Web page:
Review: Once (The Gordon Frost Organisation / Melbourne Theatre Company)

Venue: Princess Theatre (Melbourne VIC), from Oct 1, 2014
Playwright: Enda Walsh (based on film by John Carney)
Music & Lyrics: Glen Hansard, Markéta Irglová
Director: John Tiffany
Cast: Tom Parsons, Madeleine Jones, Anton Berezin, Ben Brown, Gerard Carroll, Colin Dean, Brent Hill, Keegan Joyce, Amy Lehpamer, Jane Patterson, Greg Stone, Susan-ann Walker,
Images by Jeff Busby

Theatre review
Once is probably not the first musical that makes understatement its central intention, but it is certainly the most celebrated of the kind. Enda Walsh’s quietly sentimental work is not ambitious in a conventional sense. There are no stunning set changes or breathtaking costumes, nobody dies and no predictable resurrections occur. Instead, it is determined to find poignancy and emotional resonance through story, characters and songs. There is a distinct and appealing simplicity to Glen Hansard and Markéta Irglová’s musical compositions that make an impact in the absence of ostentatious spectacle, and Walsh’s ability to create affable yet colourful personalities make for a show that is powerfully endearing.

Direction by John Tiffany is sensitive to the melancholic sensibilities of the work, although the presentation of a large scale production in muted tones is sometimes clearly challenging, especially in the few, but important, scenes where music acquiesces to dialogue. An inordinate amount of versatility is required of the performers, including the ability to play instruments (accompaniment is provided by the cast itself) and in the case of leading man Tom Parsons who is a highly impressive vocalist, but a less compelling actor, several crucial sequences of emotional gravity tend to feel weaker when he communicates without the aid of music. His counterpart Madeleine Jones is more evenly talented, and she executes comedic aspects with an elegant flair. Tiffany handles lighthearted moments brilliantly, allowing an intimate connection with its audience that elevates the musical to something quite visceral, and spiritual.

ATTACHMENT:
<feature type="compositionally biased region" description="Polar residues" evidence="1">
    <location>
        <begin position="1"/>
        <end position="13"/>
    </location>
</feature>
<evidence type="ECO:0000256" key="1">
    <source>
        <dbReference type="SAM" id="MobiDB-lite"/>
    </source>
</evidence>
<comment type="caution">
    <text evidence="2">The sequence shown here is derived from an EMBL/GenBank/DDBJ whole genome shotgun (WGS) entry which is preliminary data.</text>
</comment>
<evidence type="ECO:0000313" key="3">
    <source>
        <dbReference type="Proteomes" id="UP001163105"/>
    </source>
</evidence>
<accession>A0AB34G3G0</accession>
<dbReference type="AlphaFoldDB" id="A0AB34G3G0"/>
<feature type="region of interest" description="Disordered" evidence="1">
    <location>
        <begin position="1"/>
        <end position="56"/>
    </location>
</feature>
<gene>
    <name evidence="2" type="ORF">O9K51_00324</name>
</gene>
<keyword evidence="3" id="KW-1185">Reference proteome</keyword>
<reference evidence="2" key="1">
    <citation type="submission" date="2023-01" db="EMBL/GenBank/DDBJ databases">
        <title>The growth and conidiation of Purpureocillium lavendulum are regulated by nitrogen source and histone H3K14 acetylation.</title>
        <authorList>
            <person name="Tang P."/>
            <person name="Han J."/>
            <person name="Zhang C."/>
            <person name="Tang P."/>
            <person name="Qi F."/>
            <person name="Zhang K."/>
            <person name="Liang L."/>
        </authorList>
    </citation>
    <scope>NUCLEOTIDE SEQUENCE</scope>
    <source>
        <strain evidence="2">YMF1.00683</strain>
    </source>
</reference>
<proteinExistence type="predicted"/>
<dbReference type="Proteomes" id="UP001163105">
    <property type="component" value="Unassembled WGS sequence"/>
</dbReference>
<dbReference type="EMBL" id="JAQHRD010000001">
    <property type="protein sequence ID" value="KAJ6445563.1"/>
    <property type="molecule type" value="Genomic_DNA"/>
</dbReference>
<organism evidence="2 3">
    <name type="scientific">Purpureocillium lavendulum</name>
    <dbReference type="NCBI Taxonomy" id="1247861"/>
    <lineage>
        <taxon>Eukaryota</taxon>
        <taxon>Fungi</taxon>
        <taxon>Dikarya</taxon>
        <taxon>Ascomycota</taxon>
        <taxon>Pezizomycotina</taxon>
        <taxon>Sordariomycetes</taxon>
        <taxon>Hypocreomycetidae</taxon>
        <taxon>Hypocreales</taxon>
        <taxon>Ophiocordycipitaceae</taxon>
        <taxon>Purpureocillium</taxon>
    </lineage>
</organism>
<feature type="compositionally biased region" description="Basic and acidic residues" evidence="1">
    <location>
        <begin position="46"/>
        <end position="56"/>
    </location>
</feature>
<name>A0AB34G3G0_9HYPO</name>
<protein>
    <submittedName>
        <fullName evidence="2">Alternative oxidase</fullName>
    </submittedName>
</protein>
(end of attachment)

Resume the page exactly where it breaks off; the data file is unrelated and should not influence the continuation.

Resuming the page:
The humorous role of Billy is played by Colin Dean who has the kind of eclipsing presence that wins our hearts with minimum effort. His authenticity is compelling to watch, and the confidence he displays gives his work an uplifting quality. Also memorable is Amy Lehpamer as the fiery Czech, Reza. Lehpamer is a quadruple threat who inspires with proficiencies in singing, dancing, acting and on the violin. Her comic timing is a marvel, and even though the supporting role is a small one, the vibrant performer finds opportunities to steal the limelight with delightful results.

The production is finely balanced, relying heavily on the shifting elements of live performance on each night to make the experience rewarding, leaving little room for complacency. The silences in the show mean that imperfections can become glaring, even if they are few and far between. Choreography by Steven Hoggett is effective and beautiful at times, but also awkward and overdone in certain numbers. The cast moves well, but when gestures become elaborate, the performers tend to appear uncomfortable. The story of Once talks about art and aspiration, dreams and conviction, and the way life can be designed by one’s own imagination. It swims against the tide with an unusual determinedness and audacity, to create something original, moving and thoroughly surprising.